A group of U.S. pediatricians has condemned the use of children in battles in the Middle East, Asia and Africa as a particularly virulent form of child abuse.
The impetus for their protest came from the use of Palestinian children in the front lines against Israeli troops in the West Bank and Gaza Strip.
More than 200 pediatricians formed DOCS — Doctors Opposed to Child Sacrifice – – to combat the abuse of children at the hands of parents, clergy and governments.
“Day in and day out, Palestinian families feed their children healthy breakfasts and see them off into battles on the streets of the Palestinian- controlled areas to clash with Israelis soldiers at the edges of their communities,” said Dr. Pejman Salimpour, clinical chief of pediatrics at the Cedars-Sinai Medical Center in Los Angeles.
“These children are being used as forced foot soldiers in a war directed by their elders,” he added.
“They are often placed as human shields for gunmen, who shoot over their heads at Israeli positions. Dozens and dozens of young children have been killed, their innocence and souls snuffed out, all as a result of parents and community members who abuse them by encouraging and allowing their involvement in the violence.”
Dr. Neal Kaufman of Cedars-Sinai said: “We’re talking mainly about children 8 to 11 years old. As pediatricians, who are devoting their lives to the health and well-being of children, we are morally bound to raise our voices against this vicious form of child abuse. To remain silent would be worse than standing aside while parents sold their children into slavery or prostitution.”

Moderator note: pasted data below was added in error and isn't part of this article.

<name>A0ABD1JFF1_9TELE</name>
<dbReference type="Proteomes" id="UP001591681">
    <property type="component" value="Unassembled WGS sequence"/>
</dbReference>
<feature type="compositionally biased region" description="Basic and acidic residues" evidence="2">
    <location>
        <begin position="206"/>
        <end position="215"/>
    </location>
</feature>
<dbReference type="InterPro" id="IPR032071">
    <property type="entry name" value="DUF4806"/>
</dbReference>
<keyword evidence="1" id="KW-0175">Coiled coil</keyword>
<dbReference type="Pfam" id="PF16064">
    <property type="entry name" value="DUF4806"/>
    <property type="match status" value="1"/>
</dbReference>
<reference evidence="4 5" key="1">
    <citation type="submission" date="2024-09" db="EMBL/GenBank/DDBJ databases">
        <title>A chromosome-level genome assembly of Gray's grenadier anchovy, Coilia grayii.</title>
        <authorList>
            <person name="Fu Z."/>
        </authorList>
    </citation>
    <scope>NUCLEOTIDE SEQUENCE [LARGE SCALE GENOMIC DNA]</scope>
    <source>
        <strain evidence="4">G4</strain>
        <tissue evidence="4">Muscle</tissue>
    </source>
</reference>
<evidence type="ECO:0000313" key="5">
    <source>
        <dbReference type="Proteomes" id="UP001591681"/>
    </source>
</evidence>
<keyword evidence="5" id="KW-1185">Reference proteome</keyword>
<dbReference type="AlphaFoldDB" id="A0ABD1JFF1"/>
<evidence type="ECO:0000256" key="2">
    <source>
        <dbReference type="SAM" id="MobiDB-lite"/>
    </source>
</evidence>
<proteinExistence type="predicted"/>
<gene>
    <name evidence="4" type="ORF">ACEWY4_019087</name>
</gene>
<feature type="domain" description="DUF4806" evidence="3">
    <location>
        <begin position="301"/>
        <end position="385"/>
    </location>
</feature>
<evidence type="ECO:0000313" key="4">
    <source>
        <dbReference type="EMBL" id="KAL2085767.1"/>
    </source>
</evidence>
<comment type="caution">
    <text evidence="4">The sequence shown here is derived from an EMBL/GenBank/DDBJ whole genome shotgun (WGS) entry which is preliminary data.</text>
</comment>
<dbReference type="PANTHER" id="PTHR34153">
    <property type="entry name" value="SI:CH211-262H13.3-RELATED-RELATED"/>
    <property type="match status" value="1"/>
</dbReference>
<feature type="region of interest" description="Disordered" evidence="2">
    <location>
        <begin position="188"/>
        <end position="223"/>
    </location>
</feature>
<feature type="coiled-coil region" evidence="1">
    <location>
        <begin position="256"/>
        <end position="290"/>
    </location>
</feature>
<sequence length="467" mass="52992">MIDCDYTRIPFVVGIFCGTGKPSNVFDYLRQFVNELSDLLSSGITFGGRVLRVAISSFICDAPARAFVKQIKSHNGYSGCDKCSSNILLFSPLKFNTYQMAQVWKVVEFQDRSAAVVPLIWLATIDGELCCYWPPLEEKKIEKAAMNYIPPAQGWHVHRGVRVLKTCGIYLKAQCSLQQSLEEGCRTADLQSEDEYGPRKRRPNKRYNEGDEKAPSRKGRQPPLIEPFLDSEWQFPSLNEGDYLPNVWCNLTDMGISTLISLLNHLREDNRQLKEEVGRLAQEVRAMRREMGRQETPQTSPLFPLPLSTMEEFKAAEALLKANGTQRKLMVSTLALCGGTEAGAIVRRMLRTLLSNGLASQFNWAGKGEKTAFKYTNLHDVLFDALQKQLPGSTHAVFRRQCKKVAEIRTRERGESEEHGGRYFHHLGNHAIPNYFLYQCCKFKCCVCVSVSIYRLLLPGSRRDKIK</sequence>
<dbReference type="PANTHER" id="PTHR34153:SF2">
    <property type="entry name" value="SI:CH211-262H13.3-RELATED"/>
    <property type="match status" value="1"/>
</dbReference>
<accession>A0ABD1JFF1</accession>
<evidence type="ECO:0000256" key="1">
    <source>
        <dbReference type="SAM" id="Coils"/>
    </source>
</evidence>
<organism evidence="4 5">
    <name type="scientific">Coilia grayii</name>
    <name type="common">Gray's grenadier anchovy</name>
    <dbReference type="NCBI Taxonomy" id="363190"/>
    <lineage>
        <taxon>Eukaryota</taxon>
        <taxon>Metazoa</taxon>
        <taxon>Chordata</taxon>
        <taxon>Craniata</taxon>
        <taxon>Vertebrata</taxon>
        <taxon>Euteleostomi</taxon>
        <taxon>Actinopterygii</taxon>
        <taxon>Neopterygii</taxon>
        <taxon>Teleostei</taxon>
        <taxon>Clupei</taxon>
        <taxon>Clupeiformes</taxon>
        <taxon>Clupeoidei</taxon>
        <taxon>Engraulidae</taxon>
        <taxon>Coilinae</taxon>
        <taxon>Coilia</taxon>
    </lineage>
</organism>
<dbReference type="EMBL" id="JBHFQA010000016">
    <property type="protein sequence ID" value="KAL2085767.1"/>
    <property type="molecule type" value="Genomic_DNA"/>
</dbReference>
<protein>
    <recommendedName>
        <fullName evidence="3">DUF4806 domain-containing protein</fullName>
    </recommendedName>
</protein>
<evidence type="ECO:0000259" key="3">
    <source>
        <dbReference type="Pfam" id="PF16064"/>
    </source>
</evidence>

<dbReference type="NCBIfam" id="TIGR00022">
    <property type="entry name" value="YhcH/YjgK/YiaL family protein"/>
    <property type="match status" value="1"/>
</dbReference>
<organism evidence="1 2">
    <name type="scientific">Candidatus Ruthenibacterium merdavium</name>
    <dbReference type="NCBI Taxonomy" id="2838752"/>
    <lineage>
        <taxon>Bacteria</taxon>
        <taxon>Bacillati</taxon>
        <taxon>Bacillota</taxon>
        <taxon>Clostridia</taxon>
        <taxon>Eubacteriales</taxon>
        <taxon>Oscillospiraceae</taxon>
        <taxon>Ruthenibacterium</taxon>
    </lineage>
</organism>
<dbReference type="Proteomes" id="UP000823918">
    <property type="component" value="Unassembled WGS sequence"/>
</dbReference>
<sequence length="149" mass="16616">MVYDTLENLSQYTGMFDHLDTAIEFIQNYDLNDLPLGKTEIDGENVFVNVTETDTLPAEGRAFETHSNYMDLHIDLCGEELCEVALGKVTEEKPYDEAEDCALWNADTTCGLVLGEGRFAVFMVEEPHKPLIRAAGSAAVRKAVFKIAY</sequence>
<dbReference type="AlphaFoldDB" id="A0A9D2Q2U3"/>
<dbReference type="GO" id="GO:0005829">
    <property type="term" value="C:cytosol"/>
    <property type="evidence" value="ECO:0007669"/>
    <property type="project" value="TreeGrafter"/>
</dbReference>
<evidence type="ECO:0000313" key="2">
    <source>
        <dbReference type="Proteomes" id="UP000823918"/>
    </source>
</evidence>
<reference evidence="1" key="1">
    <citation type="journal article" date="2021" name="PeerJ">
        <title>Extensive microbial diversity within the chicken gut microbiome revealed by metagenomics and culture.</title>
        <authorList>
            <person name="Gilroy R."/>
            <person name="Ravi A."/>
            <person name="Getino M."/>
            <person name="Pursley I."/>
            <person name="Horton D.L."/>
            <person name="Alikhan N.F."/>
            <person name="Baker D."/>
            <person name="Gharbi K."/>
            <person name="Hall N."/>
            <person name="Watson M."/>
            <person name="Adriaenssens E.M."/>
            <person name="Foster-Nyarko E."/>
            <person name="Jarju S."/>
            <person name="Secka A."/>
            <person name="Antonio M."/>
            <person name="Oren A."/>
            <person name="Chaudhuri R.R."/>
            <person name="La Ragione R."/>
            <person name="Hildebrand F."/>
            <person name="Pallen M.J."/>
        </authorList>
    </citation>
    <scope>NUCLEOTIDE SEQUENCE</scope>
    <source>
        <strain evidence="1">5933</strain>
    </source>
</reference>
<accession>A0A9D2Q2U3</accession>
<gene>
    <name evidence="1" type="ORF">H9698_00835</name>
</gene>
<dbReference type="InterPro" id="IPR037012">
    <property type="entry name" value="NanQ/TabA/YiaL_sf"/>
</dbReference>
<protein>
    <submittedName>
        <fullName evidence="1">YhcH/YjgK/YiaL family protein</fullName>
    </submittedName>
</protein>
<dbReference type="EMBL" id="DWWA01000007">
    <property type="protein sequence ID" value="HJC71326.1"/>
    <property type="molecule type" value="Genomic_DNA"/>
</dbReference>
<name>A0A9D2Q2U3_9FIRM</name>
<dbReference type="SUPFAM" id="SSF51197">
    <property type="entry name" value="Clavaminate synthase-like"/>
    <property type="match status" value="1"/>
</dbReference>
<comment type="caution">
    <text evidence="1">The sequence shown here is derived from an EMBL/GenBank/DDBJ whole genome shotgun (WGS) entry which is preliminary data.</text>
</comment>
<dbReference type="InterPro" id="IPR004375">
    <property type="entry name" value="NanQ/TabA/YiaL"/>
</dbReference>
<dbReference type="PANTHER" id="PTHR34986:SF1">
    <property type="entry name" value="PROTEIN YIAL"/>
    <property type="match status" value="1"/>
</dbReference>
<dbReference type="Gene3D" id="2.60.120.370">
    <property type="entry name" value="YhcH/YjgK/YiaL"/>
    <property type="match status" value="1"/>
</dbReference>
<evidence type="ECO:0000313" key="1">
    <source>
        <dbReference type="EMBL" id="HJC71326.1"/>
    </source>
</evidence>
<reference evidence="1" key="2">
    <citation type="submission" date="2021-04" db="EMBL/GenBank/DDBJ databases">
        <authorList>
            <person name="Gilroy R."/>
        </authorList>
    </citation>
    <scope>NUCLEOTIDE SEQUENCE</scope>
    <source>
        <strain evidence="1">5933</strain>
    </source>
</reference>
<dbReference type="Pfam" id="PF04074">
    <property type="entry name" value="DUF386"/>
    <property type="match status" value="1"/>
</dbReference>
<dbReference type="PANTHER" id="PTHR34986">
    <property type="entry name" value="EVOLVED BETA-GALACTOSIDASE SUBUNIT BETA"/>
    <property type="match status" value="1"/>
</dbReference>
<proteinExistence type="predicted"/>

Dr. Ofelia Marin, a pediatric gastroenterologist in private practice, said that her concern “cuts across religious and national lines. As a Catholic, a physician and a human being, I feel strongly that children should be protected, not used. Sending children into battle is the worst form of child abuse.”
DOCS is focusing on the proliferation of child “martyrs” among Palestinians, but Salimpour said countries such as Sierra Leone, Angola, Uganda, Sri Lanka, Myanmar, Cambodia and Afghanistan are guilty of similar practices.
At the same time, DOCS’ founding statement urges all governments “to exercise maximum restraint when confronting non-peaceful demonstrations that include children.”
The U.N. Convention on the Rights of the Child defines a “child” as anyone under 15 years of age.
Amnesty International estimates that more than 300,000 soldiers who are younger than 16 are currently fighting in conflicts in more than 30 countries.
Pediatricians interested in DOCS’ goals are asked to contact the organization by e-mail at firstname.lastname@example.org.
The Archive of the Jewish Telegraphic Agency includes articles published from 1923 to 2008. Archive stories reflect the journalistic standards and practices of the time they were published.